Poor sleep kills people through medical illnesses, traffic accidents (impaired concentration and decision making), and suicides (relating to mood disorders). Since joining The Education University of Hong Kong in 2015, Dr Esther Lau Yuet-ying, Associate Professor at the Department of Psychology, has been conducting a long-term research programme that sheds light on the underlying mechanisms of sleep deprivation and its negative effect on emotions, cognition and daily functioning. The findings have been disseminated via public media and workshops to education and government bodies and have led to changes in community attitudes and school policy. They have also resulted in the establishment and strengthening of clinical and consultation support for sleep health in universities and government departments.
Building on her research and clinical experience, Dr Lau has shown how an understanding of the cognitive and emotional consequences of sleep loss or gain inform clinical understanding of sleep disturbances and related psychopathologies, and can influence public health policies and organisational practices. Using online panel studies, laboratory experiments, physiological measures, clinical assessments and subjective reports, Dr Lau’s team investigated the predictors, mediators and consequences of poor sleep.
Dr Lau’s research demonstrates that the quantity and quality of sleep directly affect our outlook on life and the decisions we make. She has built a unique, 10-year longitudinal dataset of over 8,000 students and community adults with over 100 psychosocial-spiritual variables per person to generate the first empirical evidence in the world that sleep quality predicts optimistic or pessimistic attitudes to life, directly and indirectly, through its effect on mood. She also identified a long-term increase in risk taking among young adults who habitually sleep less or irregularly.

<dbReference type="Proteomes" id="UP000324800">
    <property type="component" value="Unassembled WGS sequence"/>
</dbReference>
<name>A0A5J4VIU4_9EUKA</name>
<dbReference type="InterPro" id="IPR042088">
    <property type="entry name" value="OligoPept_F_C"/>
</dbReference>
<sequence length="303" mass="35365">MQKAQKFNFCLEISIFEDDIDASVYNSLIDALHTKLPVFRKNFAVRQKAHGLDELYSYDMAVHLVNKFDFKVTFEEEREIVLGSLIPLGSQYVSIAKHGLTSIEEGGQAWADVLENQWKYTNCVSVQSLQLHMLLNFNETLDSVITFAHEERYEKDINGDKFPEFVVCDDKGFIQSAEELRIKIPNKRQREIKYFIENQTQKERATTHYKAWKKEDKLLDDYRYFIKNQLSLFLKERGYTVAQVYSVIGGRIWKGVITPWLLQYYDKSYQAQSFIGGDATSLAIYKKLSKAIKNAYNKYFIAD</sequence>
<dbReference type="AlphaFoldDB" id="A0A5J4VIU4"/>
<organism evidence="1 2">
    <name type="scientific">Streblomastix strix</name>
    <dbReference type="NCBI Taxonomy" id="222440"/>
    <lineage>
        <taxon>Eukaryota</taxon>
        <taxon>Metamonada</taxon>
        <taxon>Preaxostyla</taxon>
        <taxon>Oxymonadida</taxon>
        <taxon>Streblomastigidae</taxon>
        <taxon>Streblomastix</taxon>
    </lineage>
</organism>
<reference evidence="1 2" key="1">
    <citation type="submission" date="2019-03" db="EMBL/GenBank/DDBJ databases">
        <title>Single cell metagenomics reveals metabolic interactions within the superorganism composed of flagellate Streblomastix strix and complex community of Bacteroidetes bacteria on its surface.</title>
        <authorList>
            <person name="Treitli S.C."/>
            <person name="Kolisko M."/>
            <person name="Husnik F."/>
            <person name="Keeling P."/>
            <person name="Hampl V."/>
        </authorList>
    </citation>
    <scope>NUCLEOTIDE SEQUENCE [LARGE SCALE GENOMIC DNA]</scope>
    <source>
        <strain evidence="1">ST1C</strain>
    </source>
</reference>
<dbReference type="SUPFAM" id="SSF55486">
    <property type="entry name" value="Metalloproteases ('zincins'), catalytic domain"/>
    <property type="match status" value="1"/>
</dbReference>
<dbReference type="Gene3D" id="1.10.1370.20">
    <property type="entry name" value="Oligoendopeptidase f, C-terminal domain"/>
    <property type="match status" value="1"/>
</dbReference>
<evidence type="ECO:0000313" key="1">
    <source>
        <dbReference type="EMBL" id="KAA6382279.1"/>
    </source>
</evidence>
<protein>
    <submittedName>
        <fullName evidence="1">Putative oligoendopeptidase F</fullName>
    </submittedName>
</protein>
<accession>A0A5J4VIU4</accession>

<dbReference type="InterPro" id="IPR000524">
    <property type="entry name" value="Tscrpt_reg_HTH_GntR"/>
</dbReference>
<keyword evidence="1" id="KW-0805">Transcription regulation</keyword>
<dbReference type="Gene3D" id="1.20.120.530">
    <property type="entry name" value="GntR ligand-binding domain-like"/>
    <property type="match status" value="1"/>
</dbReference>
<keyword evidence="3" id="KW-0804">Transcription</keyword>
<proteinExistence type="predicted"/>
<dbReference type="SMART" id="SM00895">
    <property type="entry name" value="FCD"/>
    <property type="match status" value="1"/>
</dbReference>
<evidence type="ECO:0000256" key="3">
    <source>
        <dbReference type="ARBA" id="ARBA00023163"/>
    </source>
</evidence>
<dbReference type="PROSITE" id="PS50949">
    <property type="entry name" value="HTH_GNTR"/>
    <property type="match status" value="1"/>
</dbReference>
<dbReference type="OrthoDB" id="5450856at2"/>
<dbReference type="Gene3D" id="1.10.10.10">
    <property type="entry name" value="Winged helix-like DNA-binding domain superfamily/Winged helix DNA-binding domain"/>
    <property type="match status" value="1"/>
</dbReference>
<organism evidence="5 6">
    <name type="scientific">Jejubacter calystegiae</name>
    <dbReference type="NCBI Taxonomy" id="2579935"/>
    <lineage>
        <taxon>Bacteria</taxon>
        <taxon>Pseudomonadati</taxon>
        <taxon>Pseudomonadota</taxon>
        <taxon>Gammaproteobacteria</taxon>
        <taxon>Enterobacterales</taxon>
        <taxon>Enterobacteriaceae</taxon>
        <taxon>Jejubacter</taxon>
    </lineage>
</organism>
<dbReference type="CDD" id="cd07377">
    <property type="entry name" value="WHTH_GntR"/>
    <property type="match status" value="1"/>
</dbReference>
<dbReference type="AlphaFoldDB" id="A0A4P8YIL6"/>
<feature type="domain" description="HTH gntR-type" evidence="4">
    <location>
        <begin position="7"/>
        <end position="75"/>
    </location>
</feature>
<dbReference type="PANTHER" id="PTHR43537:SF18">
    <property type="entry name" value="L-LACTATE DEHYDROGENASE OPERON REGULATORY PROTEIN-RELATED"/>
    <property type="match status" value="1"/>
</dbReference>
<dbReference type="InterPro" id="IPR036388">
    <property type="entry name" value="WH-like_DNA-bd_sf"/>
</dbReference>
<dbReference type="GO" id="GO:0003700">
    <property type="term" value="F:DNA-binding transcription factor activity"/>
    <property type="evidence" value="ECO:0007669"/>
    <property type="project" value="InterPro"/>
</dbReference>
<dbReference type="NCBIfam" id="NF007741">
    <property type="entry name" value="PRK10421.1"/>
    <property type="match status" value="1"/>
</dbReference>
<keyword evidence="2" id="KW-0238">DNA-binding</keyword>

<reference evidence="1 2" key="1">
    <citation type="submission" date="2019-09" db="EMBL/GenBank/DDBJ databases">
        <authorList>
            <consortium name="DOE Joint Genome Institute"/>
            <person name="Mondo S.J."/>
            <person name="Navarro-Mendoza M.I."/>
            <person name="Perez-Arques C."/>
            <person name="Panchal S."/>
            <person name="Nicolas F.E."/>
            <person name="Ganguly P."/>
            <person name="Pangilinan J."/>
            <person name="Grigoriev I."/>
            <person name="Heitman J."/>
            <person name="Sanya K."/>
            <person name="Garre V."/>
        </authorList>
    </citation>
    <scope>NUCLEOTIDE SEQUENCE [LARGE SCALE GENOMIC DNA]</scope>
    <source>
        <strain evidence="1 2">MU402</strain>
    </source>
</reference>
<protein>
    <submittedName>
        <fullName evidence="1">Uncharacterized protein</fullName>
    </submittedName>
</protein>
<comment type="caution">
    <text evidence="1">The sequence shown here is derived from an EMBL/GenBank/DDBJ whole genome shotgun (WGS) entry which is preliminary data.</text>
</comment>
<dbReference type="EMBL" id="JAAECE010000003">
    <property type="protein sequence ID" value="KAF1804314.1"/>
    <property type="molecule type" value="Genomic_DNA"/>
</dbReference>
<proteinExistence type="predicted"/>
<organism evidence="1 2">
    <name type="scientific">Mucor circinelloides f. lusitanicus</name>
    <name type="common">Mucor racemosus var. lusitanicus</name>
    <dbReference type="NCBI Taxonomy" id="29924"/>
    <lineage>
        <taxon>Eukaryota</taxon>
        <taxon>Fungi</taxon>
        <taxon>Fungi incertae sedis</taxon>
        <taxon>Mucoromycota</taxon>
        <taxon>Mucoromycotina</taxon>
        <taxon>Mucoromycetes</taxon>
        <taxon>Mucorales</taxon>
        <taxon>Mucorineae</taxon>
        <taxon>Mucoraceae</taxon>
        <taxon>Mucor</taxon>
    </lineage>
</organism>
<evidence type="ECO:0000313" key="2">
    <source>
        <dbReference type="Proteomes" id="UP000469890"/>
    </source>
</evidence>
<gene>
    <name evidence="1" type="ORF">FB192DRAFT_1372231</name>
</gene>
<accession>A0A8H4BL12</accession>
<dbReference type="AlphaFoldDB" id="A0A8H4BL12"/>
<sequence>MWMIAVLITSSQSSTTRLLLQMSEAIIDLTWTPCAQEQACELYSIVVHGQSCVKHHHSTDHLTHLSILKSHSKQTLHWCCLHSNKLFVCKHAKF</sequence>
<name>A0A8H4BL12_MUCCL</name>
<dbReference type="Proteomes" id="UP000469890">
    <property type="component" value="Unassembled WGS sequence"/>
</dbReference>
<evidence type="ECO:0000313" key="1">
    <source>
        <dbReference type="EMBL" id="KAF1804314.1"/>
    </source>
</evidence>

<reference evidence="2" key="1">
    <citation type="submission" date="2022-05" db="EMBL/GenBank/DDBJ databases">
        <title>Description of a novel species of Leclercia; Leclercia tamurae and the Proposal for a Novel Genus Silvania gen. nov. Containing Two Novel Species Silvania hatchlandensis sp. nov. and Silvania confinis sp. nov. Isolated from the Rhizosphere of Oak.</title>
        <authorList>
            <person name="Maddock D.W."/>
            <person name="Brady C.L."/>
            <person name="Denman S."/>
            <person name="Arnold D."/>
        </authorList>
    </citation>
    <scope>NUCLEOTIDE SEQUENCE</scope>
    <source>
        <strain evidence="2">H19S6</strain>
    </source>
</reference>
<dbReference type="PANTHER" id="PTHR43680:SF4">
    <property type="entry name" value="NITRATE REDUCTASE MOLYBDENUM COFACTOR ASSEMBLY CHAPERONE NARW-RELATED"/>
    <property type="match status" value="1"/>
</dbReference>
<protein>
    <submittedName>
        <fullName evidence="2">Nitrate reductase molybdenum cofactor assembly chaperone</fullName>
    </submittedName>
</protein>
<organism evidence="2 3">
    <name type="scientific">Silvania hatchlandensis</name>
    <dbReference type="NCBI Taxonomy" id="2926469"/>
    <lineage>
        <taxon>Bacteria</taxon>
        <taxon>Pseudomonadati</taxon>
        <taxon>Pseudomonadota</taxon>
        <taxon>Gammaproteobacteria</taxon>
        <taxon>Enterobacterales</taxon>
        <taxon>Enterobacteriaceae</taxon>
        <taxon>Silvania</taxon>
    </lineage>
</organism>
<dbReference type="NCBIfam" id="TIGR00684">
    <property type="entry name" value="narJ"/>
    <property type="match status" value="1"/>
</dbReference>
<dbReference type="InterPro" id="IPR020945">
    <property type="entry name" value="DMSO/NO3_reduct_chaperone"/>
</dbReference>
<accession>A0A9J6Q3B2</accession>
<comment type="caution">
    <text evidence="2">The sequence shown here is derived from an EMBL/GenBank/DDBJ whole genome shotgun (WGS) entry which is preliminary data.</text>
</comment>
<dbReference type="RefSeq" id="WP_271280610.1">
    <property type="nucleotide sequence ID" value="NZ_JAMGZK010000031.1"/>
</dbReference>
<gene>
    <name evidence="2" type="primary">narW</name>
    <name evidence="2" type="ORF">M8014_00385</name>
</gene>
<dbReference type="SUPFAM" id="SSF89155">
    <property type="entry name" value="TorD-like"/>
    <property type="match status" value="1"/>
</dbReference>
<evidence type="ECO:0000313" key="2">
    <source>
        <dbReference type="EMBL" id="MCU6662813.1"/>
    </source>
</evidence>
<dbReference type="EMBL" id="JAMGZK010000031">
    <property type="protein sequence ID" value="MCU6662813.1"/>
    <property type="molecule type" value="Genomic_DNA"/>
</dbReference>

Collaborating with local and overseas institutions, Dr Lau and her team uncovered links between sleep, clinical depression and emotional processing biases. They collaborated with the University of Oxford to develop and validate a Chinese version of the Sleep Condition Indicator (SCI) for clinical and research use.
Through extensive media coverage, sleep education, community engagements and professional training, Dr Lau’s research-based advocacy for healthy sleep practices for well-being has resulted in (1) shifts in attitudes and knowledge among both the general public and professionals; (2) a new school policy for a later start time; (3) the creation of a new sleep health initiative in the Hong Kong Police Force (HKPF); and (4) early identification of mental health issues by screening college students for sleep-related problems.
Dr Lau also provided both local and global community sleep education through 17 interviews on popular public television programmes, radio broadcasts and newspapers. Her longitudinal research in a boarding school showed that a delayed school start time helps student well-being by increasing the length and quality of their sleep, resulted in a successful policy change at the school.
In collaboration with police psychologists, Dr Lau enhanced the sleep health of police officers through a strategic, multifaceted programme, including seminars for 300 officers and family members, and training on sleep assessment and interventions for all police clinical psychologists. Dr Lau’s evidence-based suggestions helped police officers overcome sleep barriers and provided credible information to share with family and friends, according to a senior HKPF clinical psychologist.
To detect and alleviate academic and mental health issues rooted in sleep problems in college students, Dr Lau trained counsellors in 14 local tertiary institutions to carry out sleep assessments and interventions. Not only did 90% of the counsellors indicate a sharp improvement in their understanding of sleep, 100% of them found her talk beneficial for their practice, evidenced by requests to incorporate the SCI into their practice.
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